At the moment, Los Angeles Mayor Eric Garcetti doesn't have time to think about anything but battling fires in Southern California. But before the flames threatened his city, Garcetti was spending a lot of time out of it.
He traveled to Wisconsin in June, where he spoke at the state's Democratic Party convention; New Hampshire in August, where he helped campaign for Manchester mayoral candidate Joyce Craig; and Indiana in November, where he attended the inaugural meeting of a nonprofit for investing in innovation called Accelerator for America.
Garcetti to David Axelrod on "The Axe Files": I hope mayors run for president.
The Los Angeles mayor has hinted at a possible bid.
Trips like this -- coupled with Garcetti himself hinting at a run for president -- have some experts wondering: Could a mayor mount a credible campaign in 2020?
Some believe he has a decent shot.
"In normal times, a mayor running for president would be probably be seen as foolish. But these aren't normal times," Jaime Regalado, a professor emeritus of political science at Cal State Los Angeles, told CNN. "Garcetti's increasingly been getting nationwide attention, also international attention on the climate change fight. There are a lot of things in his favor for possibly heading in that direction."
Others remain skeptical of a politician jumping from City Hall to the White House.
"He [Garcetti] would be a long shot," John J. Pitney Jr., a professor of government and politics at Claremont McKenna College, told CNN. "Outside of Southern California, very few people know who he is."
Garcetti, 46, was coy about the future in an interview posted earlier this week and recorded before the wild fires. He told David Axelrod on "The Axe Files," a podcast from the University of Chicago Institute of Politics and CNN, that he subscribes to the notion that "you better just do good work and stop thinking about your own future, and the next step will take care of itself."
But he added: "Eyes wide open, it's important to prepare for the future."
From mayor to president?
No sitting mayor has ever been elected president, but Garcetti hopes that someone -- even if it's not him -- is.
"I hope, even if I never did, that we have mayors that run for president because they are ready," Garcetti told Axelrod.
He touted fellow mayors -- and 2020 prospects -- New Orleans Mayor Mitch Landrieu and South Bend Mayor Pete Buttigieg as worthy candidates for higher office.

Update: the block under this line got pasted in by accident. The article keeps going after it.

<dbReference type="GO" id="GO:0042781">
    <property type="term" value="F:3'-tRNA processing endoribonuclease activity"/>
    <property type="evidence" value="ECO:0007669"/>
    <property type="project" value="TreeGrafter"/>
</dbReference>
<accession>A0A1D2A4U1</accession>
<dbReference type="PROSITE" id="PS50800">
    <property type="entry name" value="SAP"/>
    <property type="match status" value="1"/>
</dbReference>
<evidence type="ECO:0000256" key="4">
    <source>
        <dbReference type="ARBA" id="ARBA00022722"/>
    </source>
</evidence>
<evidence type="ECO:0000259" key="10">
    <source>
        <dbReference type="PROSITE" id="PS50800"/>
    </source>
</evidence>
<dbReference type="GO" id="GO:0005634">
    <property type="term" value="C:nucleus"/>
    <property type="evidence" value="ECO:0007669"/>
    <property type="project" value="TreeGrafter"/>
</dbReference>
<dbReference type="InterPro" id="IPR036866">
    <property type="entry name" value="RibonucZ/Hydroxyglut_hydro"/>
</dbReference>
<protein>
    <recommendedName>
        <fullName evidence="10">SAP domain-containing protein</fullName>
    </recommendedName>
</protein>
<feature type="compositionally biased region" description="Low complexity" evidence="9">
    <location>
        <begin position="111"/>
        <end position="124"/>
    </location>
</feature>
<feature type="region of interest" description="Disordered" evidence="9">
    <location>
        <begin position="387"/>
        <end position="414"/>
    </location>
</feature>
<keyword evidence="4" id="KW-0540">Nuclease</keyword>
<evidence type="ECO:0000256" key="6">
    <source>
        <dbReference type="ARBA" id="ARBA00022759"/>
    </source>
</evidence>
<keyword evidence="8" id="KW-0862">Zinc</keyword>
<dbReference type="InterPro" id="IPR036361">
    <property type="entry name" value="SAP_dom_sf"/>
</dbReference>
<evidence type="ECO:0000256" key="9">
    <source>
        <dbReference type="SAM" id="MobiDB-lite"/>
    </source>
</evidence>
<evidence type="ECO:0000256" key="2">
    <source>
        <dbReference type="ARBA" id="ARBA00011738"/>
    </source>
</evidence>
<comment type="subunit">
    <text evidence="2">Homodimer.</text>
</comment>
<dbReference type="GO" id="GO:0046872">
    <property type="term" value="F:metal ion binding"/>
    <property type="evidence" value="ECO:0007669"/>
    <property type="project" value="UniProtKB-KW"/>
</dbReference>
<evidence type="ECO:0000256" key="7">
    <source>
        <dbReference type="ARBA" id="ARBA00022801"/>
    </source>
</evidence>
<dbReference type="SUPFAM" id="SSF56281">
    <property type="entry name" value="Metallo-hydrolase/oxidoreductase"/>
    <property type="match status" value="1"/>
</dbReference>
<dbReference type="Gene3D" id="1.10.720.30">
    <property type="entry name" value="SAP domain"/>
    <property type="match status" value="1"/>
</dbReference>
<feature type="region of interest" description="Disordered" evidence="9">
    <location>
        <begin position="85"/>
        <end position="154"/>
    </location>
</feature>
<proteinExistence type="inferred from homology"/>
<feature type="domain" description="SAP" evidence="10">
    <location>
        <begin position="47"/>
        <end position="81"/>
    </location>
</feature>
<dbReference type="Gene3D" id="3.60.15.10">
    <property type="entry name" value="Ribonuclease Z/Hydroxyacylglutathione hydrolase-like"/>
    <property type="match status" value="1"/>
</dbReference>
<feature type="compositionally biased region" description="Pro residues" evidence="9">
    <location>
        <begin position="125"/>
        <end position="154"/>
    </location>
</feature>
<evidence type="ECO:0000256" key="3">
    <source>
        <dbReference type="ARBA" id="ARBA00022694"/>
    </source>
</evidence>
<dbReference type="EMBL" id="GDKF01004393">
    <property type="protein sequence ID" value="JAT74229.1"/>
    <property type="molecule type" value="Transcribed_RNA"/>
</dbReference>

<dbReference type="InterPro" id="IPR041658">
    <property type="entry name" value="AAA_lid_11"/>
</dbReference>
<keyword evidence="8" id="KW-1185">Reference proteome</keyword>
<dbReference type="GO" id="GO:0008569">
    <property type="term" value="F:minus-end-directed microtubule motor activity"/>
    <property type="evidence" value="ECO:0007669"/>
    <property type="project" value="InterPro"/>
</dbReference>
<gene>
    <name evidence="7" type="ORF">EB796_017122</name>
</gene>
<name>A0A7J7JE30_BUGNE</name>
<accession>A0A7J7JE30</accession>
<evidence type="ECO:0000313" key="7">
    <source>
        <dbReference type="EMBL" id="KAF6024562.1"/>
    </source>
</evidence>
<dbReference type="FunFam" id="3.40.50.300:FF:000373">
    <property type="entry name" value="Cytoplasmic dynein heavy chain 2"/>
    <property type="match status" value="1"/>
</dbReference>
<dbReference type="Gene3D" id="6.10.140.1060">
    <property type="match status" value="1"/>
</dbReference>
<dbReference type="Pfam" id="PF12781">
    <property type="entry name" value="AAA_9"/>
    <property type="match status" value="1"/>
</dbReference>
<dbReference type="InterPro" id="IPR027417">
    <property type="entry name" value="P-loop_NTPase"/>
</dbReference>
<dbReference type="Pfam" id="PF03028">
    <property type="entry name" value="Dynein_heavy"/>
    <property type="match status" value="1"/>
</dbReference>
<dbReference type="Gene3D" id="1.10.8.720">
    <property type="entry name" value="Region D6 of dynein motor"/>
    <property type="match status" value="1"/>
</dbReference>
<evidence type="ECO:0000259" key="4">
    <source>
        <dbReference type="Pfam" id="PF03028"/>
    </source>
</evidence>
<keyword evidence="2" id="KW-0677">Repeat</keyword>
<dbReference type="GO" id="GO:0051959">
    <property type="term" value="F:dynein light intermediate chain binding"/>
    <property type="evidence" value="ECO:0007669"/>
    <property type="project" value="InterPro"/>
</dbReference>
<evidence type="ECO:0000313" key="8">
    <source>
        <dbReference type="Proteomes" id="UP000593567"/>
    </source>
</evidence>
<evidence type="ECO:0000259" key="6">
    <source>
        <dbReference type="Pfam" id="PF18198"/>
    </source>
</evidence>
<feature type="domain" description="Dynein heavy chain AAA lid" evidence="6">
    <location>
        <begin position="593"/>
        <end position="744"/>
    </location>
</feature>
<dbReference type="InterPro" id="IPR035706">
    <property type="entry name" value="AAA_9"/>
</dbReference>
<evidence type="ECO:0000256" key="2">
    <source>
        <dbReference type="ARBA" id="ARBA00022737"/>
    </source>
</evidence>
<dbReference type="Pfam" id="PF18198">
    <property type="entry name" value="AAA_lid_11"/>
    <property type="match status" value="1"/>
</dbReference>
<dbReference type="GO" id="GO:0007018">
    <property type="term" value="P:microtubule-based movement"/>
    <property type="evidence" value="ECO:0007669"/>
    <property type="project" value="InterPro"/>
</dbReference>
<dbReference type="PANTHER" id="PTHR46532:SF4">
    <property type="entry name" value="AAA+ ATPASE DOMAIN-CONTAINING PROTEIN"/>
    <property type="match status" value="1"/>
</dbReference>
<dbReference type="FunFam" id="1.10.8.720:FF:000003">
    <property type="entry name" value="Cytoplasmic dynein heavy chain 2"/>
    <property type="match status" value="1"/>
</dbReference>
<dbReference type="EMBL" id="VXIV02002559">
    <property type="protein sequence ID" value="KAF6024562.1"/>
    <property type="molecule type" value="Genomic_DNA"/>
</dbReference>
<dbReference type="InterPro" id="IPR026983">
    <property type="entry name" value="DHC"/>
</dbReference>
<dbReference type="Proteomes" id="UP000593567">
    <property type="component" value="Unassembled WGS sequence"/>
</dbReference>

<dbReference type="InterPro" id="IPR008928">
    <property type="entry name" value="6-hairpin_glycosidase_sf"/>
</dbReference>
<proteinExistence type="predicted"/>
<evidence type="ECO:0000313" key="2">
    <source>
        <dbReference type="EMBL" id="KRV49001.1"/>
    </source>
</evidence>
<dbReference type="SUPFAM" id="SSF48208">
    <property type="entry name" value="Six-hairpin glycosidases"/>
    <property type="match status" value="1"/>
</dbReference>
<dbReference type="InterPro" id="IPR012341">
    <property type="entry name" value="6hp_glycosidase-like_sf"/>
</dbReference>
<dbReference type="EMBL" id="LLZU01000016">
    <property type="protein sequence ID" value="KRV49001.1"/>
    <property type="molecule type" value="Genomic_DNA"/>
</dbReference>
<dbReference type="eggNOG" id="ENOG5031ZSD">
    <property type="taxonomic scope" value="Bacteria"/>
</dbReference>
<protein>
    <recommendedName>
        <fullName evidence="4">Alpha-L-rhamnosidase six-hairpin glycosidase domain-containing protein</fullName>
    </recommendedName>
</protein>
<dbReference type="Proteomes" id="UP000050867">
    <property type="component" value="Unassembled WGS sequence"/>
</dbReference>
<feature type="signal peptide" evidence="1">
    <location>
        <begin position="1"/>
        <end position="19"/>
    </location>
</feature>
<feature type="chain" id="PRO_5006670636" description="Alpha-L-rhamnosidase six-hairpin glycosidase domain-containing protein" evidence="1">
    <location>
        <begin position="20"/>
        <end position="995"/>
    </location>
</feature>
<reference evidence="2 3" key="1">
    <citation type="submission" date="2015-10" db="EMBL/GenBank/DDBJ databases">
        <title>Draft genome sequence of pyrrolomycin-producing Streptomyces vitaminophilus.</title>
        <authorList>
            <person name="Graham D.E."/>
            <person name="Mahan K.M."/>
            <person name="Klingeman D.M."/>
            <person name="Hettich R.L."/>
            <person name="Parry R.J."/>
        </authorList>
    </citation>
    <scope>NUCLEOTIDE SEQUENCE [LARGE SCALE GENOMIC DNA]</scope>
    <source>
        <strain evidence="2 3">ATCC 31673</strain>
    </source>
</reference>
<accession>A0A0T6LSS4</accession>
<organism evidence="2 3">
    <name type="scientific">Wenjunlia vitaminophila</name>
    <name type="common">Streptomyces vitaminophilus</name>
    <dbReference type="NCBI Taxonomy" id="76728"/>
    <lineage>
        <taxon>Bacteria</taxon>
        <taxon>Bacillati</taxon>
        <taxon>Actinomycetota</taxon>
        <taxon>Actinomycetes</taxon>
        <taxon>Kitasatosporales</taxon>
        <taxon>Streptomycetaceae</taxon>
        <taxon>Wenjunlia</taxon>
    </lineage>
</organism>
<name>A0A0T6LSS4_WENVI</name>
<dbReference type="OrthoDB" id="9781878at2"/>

Garcetti, who is of both Jewish and Mexican descent, comes from a political background: He is the son of Gil Garcetti, the district attorney who prosecuted O.J. Simpson in the infamous double murder trial of Simpson's ex-wife Nicole Brown Simpson and Ronald Lyle Goldman.
His "diverse background could provide him with an unusually broad appeal: He is a Jewish Hispanic with an Italian surname," Pitney said.
Regalado added he thinks Garcetti is a candidate that could appeal to Democrats, including young Democrats who are far left ("the Berniecrats") and "old timer establishment" voters.
But making such a big political leap isn't easy. Many ex-mayors -- including former Los Angeles Mayor Sam Yorty, who ran for the Democratic nomination for president in 1972 -- have tried and failed.
"One challenge is that he [Garcetti] has a full-time job that could demand his immediate return to the city at any time," Pitney said. "For instance, it would look bad if he were campaigning in New Hampshire while the northern part of Los Angeles was facing huge wildfires. Also, opponents could blame him for anything that goes wrong in the city, ranging from the mundane (traffic) to the tragic (police shootings). He would also have to contend with the reputation of Los Angeles as a haven for bohemian social values."
Joel Kotkin, author and executive director of the Houston-based Center for Opportunity Urbanism, echoed that mayors "don't necessarily appeal to suburban, much less rural voters, who together make up the vast majority."
Flirting with a run
Garcetti's Axelrod interview came just several weeks after The New York Times ran a story focusing around Garcetti's 2020 prospects.
"There are 23 states that have a population smaller than Los Angeles," Garcetti told the Times, again hinting at the possibility of running.
But the Times story wasn't the first instance in which Garcetti fueled speculation about a presidential bid.
Since being elected mayor, Garcetti has garnered national attention for advocating for Deferred Action for Childhood Arrivals (DACA) recipients and the Paris climate accord, following news that President Donald Trump would end DACA -- unless Congress comes up with a plan to save it -- and withdraw the US from the Paris agreement.
In October, Garcetti ruled out running for governor in the race to replace current California Gov. Jerry Brown. That same month, Garcetti hosted a fundraiser for Sen. Dianne Feinstein to support her re-election campaign in 2018.
"There's no obvious place for him to go in terms of higher office," Regalado said of Garcetti's prospects. "And he would like that national stage, there's no question about it."
Earlier this year, Garcetti was reelected as mayor in a landslide. He helped Los Angeles land the bid for the 2028 Olympics. He launched Accelerator for America.
There's Garcetti's robust travel schedule, which has taken him across the US to areas that many aspirational presidential candidates frequent.
"His visibility has risen considerably over the last year," Regalado added.
And that visibility -- per some experts -- is what could help him pave the way to the White House in 2020.